Another concern raised in the article is single-entity credit risk, which is common to nearly every kind of insurance. When you insure your home, for example, a single entity is responsible for paying your claims.

And that brings up another salient point: Annuities are not investments, as many detractors seem to frame them. They may include an investment component, but annuities are valuable because of the insurance they provide. 

If an investor isn’t concerned about the company insuring their house going belly-up and leaving them holding the bag, why would they worry about that with an annuity? Highly capitalized and highly rated insurance companies alleviate such concerns.

Not Attacking, but Protecting

I also find the title “Attack of the Annuities” ironic. Annuity issuers are unique in their ability to provide durable protections aimed to insure against terrible market events. This is why these protections can even be called “guarantees.”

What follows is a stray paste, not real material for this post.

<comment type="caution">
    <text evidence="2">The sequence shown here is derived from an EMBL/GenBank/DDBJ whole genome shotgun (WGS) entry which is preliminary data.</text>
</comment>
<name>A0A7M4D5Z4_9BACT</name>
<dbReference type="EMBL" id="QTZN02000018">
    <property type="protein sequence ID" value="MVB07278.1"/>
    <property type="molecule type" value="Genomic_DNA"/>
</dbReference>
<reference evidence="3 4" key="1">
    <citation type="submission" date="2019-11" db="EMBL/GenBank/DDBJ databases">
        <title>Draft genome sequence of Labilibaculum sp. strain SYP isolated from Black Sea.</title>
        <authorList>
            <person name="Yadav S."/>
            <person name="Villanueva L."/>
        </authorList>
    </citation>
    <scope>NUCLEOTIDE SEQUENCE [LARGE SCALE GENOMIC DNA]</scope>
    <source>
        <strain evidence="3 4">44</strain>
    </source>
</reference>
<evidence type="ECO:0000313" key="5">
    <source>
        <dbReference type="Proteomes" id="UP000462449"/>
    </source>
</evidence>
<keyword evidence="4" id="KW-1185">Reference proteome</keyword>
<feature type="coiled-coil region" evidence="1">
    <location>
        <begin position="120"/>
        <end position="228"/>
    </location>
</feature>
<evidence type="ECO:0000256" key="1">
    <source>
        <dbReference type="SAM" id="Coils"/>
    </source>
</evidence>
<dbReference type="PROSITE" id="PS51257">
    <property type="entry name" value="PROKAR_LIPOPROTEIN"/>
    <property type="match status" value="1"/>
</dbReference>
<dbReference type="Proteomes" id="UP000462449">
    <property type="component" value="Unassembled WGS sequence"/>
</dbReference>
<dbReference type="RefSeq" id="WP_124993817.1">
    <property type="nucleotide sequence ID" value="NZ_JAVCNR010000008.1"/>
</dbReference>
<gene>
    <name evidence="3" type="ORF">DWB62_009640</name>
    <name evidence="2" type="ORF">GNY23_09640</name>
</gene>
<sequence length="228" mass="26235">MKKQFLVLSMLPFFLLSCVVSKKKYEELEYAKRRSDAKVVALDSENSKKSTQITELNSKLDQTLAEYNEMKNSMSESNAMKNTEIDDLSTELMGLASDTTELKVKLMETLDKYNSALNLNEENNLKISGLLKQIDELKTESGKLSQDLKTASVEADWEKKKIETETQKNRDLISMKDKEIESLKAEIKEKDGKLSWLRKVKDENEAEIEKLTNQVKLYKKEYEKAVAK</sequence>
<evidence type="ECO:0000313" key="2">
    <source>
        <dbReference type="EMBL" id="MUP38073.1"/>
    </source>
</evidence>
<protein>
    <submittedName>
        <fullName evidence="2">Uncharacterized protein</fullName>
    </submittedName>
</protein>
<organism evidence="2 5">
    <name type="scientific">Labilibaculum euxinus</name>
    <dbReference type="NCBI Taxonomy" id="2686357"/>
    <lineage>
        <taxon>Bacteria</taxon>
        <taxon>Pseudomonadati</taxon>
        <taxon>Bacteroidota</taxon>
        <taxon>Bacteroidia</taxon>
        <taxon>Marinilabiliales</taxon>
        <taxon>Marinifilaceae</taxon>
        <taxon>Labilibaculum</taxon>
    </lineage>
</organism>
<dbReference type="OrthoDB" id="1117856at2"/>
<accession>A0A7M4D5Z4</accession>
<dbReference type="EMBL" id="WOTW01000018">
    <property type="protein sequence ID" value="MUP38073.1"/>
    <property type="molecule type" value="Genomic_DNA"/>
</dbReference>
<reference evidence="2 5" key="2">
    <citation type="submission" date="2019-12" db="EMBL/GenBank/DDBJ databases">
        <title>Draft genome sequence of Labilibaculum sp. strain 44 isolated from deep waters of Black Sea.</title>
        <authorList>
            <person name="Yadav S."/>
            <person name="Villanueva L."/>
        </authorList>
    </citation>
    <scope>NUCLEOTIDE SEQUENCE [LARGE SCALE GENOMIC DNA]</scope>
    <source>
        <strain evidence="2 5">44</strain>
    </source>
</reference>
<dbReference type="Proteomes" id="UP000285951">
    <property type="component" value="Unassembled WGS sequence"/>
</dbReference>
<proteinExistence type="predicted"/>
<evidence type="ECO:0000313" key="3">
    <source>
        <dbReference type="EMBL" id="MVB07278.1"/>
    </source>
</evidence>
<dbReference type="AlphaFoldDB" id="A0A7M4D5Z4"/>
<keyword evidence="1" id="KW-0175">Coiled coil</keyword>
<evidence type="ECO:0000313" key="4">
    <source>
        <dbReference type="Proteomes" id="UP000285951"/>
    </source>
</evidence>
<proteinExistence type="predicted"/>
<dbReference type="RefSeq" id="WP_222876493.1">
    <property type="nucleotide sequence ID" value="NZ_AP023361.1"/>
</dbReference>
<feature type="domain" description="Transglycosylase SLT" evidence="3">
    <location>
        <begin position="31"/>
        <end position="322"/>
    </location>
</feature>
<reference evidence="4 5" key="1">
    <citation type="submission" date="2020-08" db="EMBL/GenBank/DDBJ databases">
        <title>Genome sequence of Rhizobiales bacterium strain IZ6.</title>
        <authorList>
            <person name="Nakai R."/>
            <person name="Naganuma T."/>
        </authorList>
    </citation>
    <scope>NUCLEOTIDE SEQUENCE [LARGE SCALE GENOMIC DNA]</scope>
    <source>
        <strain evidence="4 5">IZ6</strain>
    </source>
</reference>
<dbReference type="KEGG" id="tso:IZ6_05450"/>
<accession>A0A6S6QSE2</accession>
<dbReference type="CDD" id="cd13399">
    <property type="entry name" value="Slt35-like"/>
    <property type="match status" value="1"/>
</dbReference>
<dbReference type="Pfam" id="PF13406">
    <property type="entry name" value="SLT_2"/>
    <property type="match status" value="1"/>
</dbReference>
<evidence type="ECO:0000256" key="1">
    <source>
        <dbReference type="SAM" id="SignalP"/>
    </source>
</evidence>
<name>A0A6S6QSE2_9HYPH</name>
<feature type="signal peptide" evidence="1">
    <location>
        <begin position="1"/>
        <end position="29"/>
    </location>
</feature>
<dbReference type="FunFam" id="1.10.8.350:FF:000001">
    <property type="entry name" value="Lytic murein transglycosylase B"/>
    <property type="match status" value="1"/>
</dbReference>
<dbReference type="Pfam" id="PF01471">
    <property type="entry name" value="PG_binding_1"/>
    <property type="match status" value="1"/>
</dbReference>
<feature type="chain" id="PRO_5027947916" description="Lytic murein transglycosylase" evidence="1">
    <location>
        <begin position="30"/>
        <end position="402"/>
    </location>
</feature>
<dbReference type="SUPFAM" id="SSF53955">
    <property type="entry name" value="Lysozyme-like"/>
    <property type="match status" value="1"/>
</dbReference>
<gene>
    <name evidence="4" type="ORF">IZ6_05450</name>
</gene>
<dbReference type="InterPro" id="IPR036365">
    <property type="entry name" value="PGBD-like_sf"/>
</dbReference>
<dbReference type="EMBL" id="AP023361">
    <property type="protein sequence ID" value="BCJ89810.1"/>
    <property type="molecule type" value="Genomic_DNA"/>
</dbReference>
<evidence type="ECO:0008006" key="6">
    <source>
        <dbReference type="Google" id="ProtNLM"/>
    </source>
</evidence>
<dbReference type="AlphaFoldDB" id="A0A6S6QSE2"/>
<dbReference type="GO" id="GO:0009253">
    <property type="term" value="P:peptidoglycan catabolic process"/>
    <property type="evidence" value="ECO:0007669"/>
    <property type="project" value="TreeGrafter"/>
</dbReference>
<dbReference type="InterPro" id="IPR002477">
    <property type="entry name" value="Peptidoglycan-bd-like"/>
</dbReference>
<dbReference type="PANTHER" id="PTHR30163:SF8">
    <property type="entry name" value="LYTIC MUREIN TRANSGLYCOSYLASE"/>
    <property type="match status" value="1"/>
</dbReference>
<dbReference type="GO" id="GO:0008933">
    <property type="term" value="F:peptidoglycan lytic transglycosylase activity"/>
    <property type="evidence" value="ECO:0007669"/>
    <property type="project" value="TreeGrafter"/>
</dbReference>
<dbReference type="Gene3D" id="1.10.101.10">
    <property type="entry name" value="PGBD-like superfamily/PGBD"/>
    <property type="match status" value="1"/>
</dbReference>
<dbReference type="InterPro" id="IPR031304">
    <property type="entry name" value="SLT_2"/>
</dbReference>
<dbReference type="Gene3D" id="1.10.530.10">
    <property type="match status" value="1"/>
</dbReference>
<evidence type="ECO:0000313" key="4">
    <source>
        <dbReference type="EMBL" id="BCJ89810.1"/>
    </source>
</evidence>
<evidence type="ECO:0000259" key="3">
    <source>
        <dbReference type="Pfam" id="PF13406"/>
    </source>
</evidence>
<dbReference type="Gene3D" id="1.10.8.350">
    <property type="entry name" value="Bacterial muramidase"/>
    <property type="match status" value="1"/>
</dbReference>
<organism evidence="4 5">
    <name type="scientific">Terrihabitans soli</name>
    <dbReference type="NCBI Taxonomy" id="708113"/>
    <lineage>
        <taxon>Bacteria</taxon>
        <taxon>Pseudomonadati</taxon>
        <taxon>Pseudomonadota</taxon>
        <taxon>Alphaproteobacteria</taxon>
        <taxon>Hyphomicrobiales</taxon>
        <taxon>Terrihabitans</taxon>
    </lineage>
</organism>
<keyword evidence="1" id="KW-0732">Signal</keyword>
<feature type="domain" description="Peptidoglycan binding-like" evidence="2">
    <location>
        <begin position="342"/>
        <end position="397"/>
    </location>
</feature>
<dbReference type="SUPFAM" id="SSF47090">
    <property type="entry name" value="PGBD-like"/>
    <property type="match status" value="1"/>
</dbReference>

We live in a time of tremendous financial uncertainty. Earlier this year, Barry Ritholtz wrote about the “post-normal economy,” making the point that it’s hard to find normality no matter where you look in our current economic climate. Between the pandemic, supply chain issues, trade wars, Russia’s invasion of Ukraine, and other recent factors, traditional economic measures and signals have become increasingly difficult to separate from the noise, and this has made people understandably nervous.

Meanwhile, we’re seeing more talk about the need for Social Security reform if it’s to support the thousands of boomers retiring every day. Pensions are no longer prevalent, so retirees are on the hook for, and bear all of the risk, of generating enough income from their retirement savings to last a full retirement. It’s a heavy burden.

Consider that low-for-long interest rates have also made it difficult for traditional asset allocation strategies to properly protect client portfolios. Now, academics are voicing concern that traditional drawdown rules of thumb such as the 4% rule need to be revised to account for lower-than-expected safe withdrawal rates.